Textbook Note - Chapter 10.pdf

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Western University
Management and Organizational Studies
Management and Organizational Studies 2275A/B
Philip King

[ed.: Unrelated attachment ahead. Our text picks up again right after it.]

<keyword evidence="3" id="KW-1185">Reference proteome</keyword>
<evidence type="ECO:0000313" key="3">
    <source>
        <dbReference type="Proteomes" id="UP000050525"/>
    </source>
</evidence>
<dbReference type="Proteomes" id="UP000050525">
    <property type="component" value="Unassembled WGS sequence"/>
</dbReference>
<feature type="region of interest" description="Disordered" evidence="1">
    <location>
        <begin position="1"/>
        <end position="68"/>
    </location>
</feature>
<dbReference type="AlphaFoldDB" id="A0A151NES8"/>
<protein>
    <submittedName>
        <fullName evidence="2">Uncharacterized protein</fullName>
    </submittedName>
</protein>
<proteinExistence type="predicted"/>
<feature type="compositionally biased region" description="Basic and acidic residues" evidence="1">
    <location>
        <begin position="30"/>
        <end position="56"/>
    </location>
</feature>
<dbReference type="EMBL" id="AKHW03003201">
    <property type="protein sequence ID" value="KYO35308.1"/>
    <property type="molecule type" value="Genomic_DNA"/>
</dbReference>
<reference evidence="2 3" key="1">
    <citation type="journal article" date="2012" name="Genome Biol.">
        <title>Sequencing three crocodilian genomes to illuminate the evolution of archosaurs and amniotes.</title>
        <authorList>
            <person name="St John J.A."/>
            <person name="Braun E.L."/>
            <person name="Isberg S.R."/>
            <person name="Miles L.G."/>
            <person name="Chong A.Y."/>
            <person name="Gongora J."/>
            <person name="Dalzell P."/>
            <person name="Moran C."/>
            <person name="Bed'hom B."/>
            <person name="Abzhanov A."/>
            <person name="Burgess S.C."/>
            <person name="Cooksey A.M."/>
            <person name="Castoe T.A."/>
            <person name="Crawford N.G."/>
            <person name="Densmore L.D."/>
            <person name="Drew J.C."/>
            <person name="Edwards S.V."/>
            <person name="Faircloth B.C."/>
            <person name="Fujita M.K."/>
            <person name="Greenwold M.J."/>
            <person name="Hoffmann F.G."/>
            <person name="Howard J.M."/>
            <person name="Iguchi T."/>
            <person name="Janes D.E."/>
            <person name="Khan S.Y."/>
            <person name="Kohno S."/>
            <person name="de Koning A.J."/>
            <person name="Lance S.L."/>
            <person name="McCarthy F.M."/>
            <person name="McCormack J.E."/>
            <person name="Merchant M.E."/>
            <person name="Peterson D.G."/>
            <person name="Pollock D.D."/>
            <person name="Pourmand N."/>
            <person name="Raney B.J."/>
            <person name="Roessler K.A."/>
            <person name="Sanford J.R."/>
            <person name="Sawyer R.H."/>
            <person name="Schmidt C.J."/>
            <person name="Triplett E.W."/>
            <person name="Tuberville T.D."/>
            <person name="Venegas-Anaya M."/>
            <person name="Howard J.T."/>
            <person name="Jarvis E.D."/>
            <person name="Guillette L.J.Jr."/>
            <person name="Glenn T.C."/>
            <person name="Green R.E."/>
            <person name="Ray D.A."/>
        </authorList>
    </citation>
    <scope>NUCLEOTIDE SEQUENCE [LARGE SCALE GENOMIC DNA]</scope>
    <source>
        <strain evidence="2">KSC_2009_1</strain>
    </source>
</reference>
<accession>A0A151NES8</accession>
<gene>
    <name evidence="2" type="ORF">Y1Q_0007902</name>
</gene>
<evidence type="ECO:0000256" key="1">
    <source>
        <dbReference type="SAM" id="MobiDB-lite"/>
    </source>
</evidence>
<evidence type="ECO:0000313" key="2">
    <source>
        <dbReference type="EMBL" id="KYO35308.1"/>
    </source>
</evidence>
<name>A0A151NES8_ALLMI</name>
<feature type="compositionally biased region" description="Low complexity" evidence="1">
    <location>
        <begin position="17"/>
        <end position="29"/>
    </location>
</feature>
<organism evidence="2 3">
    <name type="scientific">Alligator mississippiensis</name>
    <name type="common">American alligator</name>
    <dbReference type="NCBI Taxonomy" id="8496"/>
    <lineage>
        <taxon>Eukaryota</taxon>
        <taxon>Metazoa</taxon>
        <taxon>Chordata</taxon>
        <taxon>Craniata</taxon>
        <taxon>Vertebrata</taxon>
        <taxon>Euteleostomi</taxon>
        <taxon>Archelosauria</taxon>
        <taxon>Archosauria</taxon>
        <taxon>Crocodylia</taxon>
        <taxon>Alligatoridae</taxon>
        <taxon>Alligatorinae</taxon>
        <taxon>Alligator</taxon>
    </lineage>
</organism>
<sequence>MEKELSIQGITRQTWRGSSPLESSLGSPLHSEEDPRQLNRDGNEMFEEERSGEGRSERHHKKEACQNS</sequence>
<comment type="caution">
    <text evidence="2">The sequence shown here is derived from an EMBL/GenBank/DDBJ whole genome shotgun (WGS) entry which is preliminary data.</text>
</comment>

Introduction to Tort Law Defining Tort Law Tort: A harm caused by one person to another, other than through breach of contract, and for which the law provides a remedy. Primary objective of Tort law is to provide compensation to persons who are injured as a result of the actions of others. Torts broken down in to distinct categories: Trespass to land Wrongful interference with someone's possessions of land. Deceit or Fraud A false representation intentionally or recklessly made by one person to another that causes damage. Negligence Unreasonable conduct, including a careless act or omission, that causes harm to another. Tort-Feasor Person who commits a tort. How Torts are Categorized Intentional Torts and Negligence Intentional Torts A harmful act that is committed on purpose. Assault The threat of imminent physical harm. Battery Intentional infliction of harmful or offensive physical contact. Tort Law and Criminal Law Differences between Tort law and Criminal Law Purposes of the Actions Criminal law censors through punishment, imprisonment, or both. Tort law has the objective of compensating the victim for the harm suffered The victim's private right to extract compensation. Commencing the Actions In Criminal law the legal action is called a prosecution and is brought by the Crown Prosecutors. Employed by the federal government. Accused or Defendant In Tort law, the injured party brings the legal action. A Civil Action. Plaintiff Defendant Proving the Actions The Crown has the burden of proof in a criminal action. In tort, must prove who is responsible for damage.
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